It is hypothesized that dopaminergic genes—dopamine type-2 receptor (DRD2), aldehyde dehydrogenase 2 (ALDH2), and catechol-O-methyltransferase (COMT)—are associated with bipolar disorder (BP) and anxiety disorder (AD). Bipolar II (BP-II) is reported to be highly comorbid with AD. We examined whether interactions among these three genes are susceptibility factors in BP-II with AD (BP-II+AD) and without AD (BP-II−AD). In this study, we hypothesize that the interaction of the dopaminergic genes between BP-II+AD and BP-II-AD is significant different. We recruited 1260 participants: 495 with BP-II−AD, 170 with BP-II+AD, and 595 healthy controls without BP-II or AD. Genotyping was done using polymerase chain reactions plus restriction fragment length polymorphism analysis. Genotypic frequencies of the DRD2TaqIA, COMT, and ALDH2 polymorphisms between the two BP-II groups were nonsignificant. In logistic regression, the ALDH2 and DRD2TaqIA genes showed a main effect that was protective against BP-II−AD (odds ratio [OR] = 0.497, p = 0.010, and OR = 0.415, p = 0.017, respectively). The interaction of DRD2TaqIA A1/A1 and ALDH2*1/*1 had a significant risk effect on the BP-II−AD group (OR = 7.177, p < 0.001). However, the interaction of DRD2TaqIA A1/A1, ALDH2*1/*1, and COMTMet/Met&Val/Met become a weak protective factor against BP-II−AD (OR = 0.205, p = 0.047). All of the significant results described above are found only in BP-II−AD. This study supports the hypothesis the interaction of the dopaminergic genes between BP-II+AD and BP-II-AD is significant different,, and provides additional evidence that the DRD2TaqIA A1/A1, ALDH2*1/*1 and COMT genes interact in BP-II−AD but not in BP-II+AD.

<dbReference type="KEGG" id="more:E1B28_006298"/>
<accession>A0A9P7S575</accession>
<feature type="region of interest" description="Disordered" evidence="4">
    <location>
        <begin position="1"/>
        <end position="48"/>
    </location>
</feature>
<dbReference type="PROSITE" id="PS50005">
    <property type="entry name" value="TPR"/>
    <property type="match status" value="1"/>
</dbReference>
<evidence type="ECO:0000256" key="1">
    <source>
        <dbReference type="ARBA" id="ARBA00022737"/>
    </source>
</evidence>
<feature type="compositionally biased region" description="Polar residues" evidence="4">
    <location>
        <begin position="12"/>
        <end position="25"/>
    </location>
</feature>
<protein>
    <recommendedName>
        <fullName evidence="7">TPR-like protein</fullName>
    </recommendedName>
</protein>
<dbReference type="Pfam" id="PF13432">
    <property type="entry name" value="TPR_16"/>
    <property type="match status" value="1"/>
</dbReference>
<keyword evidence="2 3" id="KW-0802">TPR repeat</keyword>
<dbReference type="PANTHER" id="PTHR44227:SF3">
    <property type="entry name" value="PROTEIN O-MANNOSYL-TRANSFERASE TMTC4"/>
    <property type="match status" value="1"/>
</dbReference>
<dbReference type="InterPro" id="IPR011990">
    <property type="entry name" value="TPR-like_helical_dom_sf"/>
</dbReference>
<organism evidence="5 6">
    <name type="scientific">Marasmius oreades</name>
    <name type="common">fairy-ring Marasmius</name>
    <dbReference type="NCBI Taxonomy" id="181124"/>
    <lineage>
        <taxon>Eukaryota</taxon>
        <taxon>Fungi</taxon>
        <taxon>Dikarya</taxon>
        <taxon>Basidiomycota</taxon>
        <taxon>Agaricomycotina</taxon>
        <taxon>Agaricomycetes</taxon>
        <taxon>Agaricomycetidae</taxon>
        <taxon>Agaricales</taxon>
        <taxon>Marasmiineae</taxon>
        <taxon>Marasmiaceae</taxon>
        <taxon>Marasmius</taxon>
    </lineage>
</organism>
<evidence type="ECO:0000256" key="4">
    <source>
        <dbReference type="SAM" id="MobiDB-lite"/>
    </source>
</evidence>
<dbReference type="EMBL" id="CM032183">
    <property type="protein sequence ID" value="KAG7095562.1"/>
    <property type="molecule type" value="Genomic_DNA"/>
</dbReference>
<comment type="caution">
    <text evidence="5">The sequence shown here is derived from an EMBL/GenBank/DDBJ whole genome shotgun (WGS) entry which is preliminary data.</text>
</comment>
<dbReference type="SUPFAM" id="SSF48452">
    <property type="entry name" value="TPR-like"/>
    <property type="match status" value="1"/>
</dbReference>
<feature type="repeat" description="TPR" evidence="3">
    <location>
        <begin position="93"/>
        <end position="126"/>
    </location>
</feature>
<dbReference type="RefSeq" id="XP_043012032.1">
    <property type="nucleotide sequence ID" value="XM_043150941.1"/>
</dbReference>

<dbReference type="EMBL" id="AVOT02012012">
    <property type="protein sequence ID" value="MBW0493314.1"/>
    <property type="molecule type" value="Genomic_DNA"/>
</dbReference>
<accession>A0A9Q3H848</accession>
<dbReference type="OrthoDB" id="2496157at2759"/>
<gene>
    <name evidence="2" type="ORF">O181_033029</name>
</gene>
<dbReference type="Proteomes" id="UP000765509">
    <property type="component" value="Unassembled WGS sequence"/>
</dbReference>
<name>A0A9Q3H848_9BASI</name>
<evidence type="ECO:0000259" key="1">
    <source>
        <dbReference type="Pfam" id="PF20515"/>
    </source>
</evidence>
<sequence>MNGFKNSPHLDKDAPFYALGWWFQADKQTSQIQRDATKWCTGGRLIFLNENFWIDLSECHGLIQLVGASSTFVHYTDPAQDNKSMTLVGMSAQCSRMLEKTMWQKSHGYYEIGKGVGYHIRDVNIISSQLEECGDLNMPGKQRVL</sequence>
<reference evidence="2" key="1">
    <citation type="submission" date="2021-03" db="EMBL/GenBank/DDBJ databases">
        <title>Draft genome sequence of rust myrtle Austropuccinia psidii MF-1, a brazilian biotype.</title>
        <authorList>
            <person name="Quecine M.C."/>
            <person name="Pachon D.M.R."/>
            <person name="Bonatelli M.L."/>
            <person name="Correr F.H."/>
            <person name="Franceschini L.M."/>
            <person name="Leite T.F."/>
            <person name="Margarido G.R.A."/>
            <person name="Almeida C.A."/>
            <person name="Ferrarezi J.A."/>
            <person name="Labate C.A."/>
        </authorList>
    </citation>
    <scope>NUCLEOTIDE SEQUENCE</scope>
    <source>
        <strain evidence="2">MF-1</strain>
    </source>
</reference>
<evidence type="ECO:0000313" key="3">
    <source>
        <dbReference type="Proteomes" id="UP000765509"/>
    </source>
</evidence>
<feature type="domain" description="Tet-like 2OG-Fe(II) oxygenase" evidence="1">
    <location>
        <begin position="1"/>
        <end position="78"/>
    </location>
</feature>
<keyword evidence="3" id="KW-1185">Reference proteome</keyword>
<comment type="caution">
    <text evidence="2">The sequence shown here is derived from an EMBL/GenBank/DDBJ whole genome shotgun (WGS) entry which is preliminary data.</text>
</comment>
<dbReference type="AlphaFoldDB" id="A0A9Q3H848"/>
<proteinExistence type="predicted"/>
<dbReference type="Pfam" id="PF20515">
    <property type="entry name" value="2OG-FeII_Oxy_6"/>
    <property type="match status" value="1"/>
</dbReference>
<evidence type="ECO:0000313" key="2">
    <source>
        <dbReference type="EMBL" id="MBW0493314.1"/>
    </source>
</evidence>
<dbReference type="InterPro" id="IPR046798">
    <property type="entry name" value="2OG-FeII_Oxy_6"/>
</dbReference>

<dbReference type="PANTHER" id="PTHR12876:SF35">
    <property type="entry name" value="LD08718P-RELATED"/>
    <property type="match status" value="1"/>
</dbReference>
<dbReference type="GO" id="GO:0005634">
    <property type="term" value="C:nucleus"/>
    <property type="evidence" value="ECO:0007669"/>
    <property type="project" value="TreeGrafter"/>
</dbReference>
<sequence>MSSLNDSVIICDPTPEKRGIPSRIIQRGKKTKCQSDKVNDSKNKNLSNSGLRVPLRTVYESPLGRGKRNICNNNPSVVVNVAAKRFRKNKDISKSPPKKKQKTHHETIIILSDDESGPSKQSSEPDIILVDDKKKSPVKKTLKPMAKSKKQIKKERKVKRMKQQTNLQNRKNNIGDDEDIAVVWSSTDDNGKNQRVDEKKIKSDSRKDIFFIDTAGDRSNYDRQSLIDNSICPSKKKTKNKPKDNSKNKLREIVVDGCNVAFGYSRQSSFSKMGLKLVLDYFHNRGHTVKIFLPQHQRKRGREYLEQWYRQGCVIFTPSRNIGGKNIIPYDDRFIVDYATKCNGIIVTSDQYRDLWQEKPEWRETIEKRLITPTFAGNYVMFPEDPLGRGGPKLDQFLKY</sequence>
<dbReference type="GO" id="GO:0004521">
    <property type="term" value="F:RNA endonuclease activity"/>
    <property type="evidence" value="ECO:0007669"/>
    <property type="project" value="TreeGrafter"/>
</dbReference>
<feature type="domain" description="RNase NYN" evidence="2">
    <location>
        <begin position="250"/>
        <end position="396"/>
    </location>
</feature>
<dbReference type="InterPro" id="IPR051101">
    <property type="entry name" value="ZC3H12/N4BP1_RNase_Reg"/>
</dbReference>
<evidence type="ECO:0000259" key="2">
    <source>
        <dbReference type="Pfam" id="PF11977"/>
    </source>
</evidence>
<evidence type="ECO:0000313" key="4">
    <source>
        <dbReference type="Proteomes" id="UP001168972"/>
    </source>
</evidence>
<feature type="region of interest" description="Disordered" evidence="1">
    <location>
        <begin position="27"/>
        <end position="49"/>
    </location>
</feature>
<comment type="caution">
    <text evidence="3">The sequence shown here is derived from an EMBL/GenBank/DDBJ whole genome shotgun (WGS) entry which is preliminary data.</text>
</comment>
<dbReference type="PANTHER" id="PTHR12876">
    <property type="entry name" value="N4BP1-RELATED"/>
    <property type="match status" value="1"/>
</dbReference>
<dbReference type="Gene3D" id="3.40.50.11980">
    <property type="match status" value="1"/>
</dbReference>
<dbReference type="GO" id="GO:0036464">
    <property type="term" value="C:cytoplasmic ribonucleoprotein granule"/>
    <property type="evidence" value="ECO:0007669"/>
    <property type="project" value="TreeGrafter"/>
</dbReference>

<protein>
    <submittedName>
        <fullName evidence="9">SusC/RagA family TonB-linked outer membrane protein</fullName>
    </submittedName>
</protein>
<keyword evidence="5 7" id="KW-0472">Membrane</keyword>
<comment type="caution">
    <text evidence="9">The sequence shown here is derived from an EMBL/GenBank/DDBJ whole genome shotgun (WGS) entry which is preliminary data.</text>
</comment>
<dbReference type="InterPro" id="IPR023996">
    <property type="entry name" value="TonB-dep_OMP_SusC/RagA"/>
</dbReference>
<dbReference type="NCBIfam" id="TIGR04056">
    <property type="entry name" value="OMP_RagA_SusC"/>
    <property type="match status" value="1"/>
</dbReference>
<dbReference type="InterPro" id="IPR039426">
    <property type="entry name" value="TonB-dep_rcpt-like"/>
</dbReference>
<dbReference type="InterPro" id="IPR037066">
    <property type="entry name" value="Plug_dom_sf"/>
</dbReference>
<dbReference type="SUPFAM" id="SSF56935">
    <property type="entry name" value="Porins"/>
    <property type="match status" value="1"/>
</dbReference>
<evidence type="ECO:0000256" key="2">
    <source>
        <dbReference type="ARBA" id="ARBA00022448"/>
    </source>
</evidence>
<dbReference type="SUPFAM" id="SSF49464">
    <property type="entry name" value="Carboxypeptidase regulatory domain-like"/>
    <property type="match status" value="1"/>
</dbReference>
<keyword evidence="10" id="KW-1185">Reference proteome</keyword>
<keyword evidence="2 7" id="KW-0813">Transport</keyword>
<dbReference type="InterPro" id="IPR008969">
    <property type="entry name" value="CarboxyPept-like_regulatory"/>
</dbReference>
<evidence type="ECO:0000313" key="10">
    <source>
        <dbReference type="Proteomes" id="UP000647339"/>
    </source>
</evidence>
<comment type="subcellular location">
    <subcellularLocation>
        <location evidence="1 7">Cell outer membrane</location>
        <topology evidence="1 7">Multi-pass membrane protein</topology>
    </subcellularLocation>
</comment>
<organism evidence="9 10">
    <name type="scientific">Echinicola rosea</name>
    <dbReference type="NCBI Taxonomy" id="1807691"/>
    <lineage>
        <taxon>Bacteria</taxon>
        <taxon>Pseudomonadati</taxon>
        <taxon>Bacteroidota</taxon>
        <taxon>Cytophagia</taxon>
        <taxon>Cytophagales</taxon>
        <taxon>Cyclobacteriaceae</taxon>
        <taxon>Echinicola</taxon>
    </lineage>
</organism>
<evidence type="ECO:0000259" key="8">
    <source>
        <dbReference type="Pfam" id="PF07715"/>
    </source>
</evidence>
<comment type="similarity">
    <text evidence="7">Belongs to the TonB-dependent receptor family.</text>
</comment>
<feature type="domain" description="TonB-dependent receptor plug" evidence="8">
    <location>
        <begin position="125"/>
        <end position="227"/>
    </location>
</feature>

All Science Journal Classification (ASJC) codes
- Clinical Neurology
- Cellular and Molecular Neuroscience